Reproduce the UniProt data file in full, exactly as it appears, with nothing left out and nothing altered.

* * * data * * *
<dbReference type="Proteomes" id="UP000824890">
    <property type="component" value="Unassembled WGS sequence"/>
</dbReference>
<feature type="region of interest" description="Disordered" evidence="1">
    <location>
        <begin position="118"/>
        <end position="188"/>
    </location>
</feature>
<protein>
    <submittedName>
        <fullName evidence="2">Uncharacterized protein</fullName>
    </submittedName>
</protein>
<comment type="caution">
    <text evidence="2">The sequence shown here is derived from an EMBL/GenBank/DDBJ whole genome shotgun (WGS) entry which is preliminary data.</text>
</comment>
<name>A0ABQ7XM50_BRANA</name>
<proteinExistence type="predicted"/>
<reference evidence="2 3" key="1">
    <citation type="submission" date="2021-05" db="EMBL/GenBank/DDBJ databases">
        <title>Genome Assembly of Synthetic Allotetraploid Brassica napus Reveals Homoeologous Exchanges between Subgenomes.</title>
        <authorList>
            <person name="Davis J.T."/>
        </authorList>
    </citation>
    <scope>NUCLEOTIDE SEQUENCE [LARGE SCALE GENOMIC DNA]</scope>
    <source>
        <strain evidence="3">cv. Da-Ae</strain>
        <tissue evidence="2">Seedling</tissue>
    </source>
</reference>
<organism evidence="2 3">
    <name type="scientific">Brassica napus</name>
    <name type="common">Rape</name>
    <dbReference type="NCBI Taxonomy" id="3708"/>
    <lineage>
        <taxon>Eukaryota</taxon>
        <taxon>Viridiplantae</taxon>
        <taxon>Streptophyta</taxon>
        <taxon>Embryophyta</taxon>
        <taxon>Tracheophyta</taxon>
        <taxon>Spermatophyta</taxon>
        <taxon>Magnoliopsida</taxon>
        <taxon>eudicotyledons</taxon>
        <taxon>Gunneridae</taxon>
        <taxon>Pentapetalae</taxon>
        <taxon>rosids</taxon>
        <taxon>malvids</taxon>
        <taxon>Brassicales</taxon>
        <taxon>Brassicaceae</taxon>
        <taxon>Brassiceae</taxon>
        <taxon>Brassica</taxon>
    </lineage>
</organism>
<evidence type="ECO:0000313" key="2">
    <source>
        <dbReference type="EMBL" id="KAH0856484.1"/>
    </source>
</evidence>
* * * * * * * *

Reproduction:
<dbReference type="Proteomes" id="UP000824890">
    <property type="component" value="Unassembled WGS sequence"/>
</dbReference>
<feature type="region of interest" description="Disordered" evidence="1">
    <location>
        <begin position="118"/>
        <end position="188"/>
    </location>
</feature>
<protein>
    <submittedName>
        <fullName evidence="2">Uncharacterized protein</fullName>
    </submittedName>
</protein>
<comment type="caution">
    <text evidence="2">The sequence shown here is derived from an EMBL/GenBank/DDBJ whole genome shotgun (WGS) entry which is preliminary data.</text>
</comment>
<name>A0ABQ7XM50_BRANA</name>
<proteinExistence type="predicted"/>
<reference evidence="2 3" key="1">
    <citation type="submission" date="2021-05" db="EMBL/GenBank/DDBJ databases">
        <title>Genome Assembly of Synthetic Allotetraploid Brassica napus Reveals Homoeologous Exchanges between Subgenomes.</title>
        <authorList>
            <person name="Davis J.T."/>
        </authorList>
    </citation>
    <scope>NUCLEOTIDE SEQUENCE [LARGE SCALE GENOMIC DNA]</scope>
    <source>
        <strain evidence="3">cv. Da-Ae</strain>
        <tissue evidence="2">Seedling</tissue>
    </source>
</reference>
<organism evidence="2 3">
    <name type="scientific">Brassica napus</name>
    <name type="common">Rape</name>
    <dbReference type="NCBI Taxonomy" id="3708"/>
    <lineage>
        <taxon>Eukaryota</taxon>
        <taxon>Viridiplantae</taxon>
        <taxon>Streptophyta</taxon>
        <taxon>Embryophyta</taxon>
        <taxon>Tracheophyta</taxon>
        <taxon>Spermatophyta</taxon>
        <taxon>Magnoliopsida</taxon>
        <taxon>eudicotyledons</taxon>
        <taxon>Gunneridae</taxon>
        <taxon>Pentapetalae</taxon>
        <taxon>rosids</taxon>
        <taxon>malvids</taxon>
        <taxon>Brassicales</taxon>
        <taxon>Brassicaceae</taxon>
        <taxon>Brassiceae</taxon>
        <taxon>Brassica</taxon>
    </lineage>
</organism>
<evidence type="ECO:0000313" key="2">
    <source>
        <dbReference type="EMBL" id="KAH0856484.1"/>
    </source>
</evidence>